Tuesday, November 28, 2006

Giving Thanks. . . . For What?

Last Wednesday, on Thanksgiving Eve, two of my co-workers were having a chat when one of them responded to Thanksgiving well-wishes by calling the holiday "stupid." Wha?!?!? Surely not Thanksgiving. Everyone loves Thanksgiving. You can complain that we don't get a day off to celebrate what America's veterans have done for us or why we celebrate a day in honor of some Irish guy or even that Christmas is a religious holiday that doesn't affect anyone who doesn't prescribe to a certain set of beliefs. But come on, you can't have a beef with Thanksgiving. Only turkey! (Ed.'s note: Sorry.)

My co-worker feels that he has nothing for which to give thanks, and this is his problem with Thanksgiving. He doesn't believe in any higher being and thinks it would be silly to have a day to celebrate every time during the past year someone loaned him some lunch money or did something else which would deserve thanks. "Who should I thank tomorrow?" he asked. "My parents for giving birth to me? My grandparents for giving birth to them?" Valid question.

As much as I hated to hear him decry a great holiday full of food, fall, family, and football (and this year, Grey's A), I really respected him for thinking through the meaning behind the holiday. I think a large number of us just float through holidays enjoying a day off from work/school or complaining why we don't have a day off from work/school.

And honestly, I think a lot of his argument makes sense. If one does not believe in the concept of god, then we are, in large part, self-made people - except for our actual existence which we owe to our parents, as he acknowledges. Without any diety to thank for providing us life, nourishment, friends, jobs, salvation, purpose, and really everything, thanks really shouldn't be a big part of our lives except when someone opens a door for us or gives birth to us. Nothing really holiday worthy there.

Now this certainly does not apply across the board. I'm sure many non-religious people feel they have much to give thanks for - to other people, to good fortune, to whatever. It's just interesting how Thanksgiving has never really been tossed into the "Religious Holiday" bin, and yet here it stands, making no sense in the context of a godless world to my co-worker and to this blogger. It's funny, no matter what corner I turn, life just doens't make much sense without this Almighty guy who calls himself my Creator, Savior, Lord, and Friend standing in the middle of it.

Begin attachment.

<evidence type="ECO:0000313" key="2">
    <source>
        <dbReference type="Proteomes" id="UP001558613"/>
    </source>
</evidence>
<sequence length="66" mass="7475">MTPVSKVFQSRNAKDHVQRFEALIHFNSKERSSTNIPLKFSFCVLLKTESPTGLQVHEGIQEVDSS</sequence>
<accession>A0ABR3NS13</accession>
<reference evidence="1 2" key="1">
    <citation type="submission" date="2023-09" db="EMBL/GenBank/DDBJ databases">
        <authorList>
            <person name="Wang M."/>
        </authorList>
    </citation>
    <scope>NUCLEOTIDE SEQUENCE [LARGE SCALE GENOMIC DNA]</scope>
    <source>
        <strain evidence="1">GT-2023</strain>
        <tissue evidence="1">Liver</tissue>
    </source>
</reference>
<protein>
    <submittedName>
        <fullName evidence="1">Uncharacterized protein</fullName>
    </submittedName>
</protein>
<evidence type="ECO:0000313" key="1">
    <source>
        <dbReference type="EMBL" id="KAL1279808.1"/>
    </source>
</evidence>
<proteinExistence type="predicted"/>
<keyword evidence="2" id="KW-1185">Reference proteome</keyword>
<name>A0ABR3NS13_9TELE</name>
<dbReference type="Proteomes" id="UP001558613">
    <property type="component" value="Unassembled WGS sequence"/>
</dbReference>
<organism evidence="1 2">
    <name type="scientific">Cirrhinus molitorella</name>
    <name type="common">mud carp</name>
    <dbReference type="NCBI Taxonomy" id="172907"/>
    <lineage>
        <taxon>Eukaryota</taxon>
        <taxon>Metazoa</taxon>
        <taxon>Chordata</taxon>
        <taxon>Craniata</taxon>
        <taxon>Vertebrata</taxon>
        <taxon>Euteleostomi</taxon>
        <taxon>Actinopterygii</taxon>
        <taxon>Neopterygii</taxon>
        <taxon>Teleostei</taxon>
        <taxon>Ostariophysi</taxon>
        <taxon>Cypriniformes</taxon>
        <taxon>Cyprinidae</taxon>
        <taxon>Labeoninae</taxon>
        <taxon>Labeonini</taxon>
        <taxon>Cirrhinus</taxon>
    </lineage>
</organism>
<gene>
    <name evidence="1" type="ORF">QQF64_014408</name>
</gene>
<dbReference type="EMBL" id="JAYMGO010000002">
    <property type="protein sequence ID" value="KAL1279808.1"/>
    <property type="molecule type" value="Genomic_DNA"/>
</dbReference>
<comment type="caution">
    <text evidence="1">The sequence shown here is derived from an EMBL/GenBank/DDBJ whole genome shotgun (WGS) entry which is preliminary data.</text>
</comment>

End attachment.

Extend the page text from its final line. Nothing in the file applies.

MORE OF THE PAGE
Jeff said...

it does all go back to that

Oakley said...

I applaud your deeper thinking about the nature of being thankful and how Christ most definitely plays a role. I wonder if your coworker actually realizes how thankful that he/she should be for the things that he/she DOES have. To be living in this country, to have a job, to not be wasting away to cancer or any other incurable disease. It sounds like he needs to read Job a couple of times if you ask me.......

Ben said...


He certainly has much to be thankful for, and I believe he would acknowledge this. The problem with thanks is that you must give thanks TO someone or something because that entity, by definition, gave you something or did something for you which makes you want to respond in thanksgiving. He probably feels like he's been given a lot of the breaks in life that you mention. It's just that without belief in a higher power, there's nowhere to direct this thanks, meaning that he can't give thanks except to other people or to an intangible, such as fate, destiny, or good fortune.